The nature of meditation and its conditions

By Avatar Meher Baba

Meditation has often been misunderstood as a mechanical process of forcing the mind upon some idea or object. Most people naturally have an aversion to meditation, because they experience great difficulty in attempting to coerce the mind in a particular direction or to pin it down to one thing. Any purely mechanical handling of the mind is not only irksome but is bound to be unsuccessful. Many persons who do not technically meditate are oftentimes found to be deeply and intensely engrossed in systematic and clear thinking about some practical problem or theoretical subject. Their mental process is, in a sense, very much like meditation, as their mind is engrossed in intense thinking about a subject to the exclusion of all other irrelevant things. Meditation is often easy and spontaneous in such mental processes, because the mind is dwelling upon an object that it is interested in and that it increasingly understands.

The object of real meditation always has to be carefully selected and must be spiritually important; it has to be some divine form or object, or some spiritually significant theme or truth. In order to attain success in meditation, the mind must not only get interested in divine subjects but also try to understand and appreciate them. Such intelligent meditation is a natural process of the mind; since it avoids the monotonous rigidity and regularity of mechanical meditation, it becomes not only spontaneous and inspiring but easy and successful.

Meditation should be distinguished from concentration. Meditation is the first stage of the process that gradually develops into concentration. In concentration, the mind seeks to unite with its object by fixing itself on that object, whereas meditation is thorough thinking about a particular object to the exclusion of every other thing.

In concentration there is practically no movement of the mind, but in meditation the mind moves from one relevant idea to another. In concentration as well as meditation, there is a peaceful intermingling of love and longing for the divine object or principle on which the mind dwells.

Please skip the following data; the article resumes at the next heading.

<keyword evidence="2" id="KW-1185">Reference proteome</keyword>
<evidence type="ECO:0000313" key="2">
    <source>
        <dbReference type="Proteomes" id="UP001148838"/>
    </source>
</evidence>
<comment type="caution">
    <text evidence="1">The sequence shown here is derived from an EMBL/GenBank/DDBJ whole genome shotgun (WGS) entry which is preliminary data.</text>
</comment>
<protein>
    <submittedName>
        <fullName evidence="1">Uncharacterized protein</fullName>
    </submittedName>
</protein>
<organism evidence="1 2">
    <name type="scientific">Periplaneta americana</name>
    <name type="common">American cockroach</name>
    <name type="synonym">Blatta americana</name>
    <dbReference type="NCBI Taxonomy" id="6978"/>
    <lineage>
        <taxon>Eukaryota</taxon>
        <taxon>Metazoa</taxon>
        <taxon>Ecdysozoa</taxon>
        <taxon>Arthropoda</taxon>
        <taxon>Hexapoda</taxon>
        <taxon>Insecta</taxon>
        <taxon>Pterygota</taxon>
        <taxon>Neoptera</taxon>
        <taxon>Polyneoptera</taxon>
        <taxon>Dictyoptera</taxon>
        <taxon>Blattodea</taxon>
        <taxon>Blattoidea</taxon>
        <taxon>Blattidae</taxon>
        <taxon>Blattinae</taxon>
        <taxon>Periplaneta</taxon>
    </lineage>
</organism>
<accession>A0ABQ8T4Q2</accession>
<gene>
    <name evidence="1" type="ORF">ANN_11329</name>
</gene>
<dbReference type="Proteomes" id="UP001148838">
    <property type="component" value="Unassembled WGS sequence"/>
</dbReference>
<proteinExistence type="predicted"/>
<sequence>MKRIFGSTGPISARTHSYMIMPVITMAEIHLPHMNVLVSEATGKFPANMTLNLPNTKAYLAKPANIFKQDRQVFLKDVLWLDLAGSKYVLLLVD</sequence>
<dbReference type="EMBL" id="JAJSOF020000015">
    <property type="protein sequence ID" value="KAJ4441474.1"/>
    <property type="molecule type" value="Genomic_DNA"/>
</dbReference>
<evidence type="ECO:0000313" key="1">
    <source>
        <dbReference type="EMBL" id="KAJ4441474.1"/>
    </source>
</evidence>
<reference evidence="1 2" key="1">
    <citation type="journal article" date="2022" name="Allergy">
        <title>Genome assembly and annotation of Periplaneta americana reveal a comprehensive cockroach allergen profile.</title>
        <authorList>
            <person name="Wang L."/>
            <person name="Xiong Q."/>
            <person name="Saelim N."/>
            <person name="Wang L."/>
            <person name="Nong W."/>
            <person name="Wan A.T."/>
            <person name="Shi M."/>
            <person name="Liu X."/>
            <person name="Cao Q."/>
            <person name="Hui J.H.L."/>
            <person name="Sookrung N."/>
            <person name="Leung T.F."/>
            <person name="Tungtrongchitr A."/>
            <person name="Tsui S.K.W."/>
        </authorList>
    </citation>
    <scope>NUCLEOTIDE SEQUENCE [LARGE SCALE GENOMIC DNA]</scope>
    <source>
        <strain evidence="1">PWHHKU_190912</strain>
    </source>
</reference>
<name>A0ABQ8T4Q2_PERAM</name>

An important condition for attaining success in meditation is adoption of the right technique for handling disturbing thoughts and mental influences. It is useless to waste energy by trying to combat and repress disturbing thoughts directly. Any such attempt involves giving further attention to them; they feed upon the very attention given for repressing them. It is best to ignore them and turn to the object of meditation as early as possible, without attaching any undue importance to the disturbing factors. By recognising the irrelevance and worthlessness of disturbing thoughts and the relative value and importance of the object of meditation, it becomes possible to let the disturbing thoughts die through sheer neglect, thus making the mind permanently steady in the object of meditation.

One has to be serious about meditation but not grave or melancholy. Humour and cheerfulness not only do not interfere with the progress of meditation but contribute to it. Meditation should be something like a picnic on the higher planes. Like excursions into new and beautiful natural surroundings, meditation brings with it a sense of enthusiasm, adventure, peace and exhilaration.

Today is the 127th birth anniversary of Avatar Meher Baba. For details on the anniversary celebrations, visit 



Views expressed above are the author’s own.



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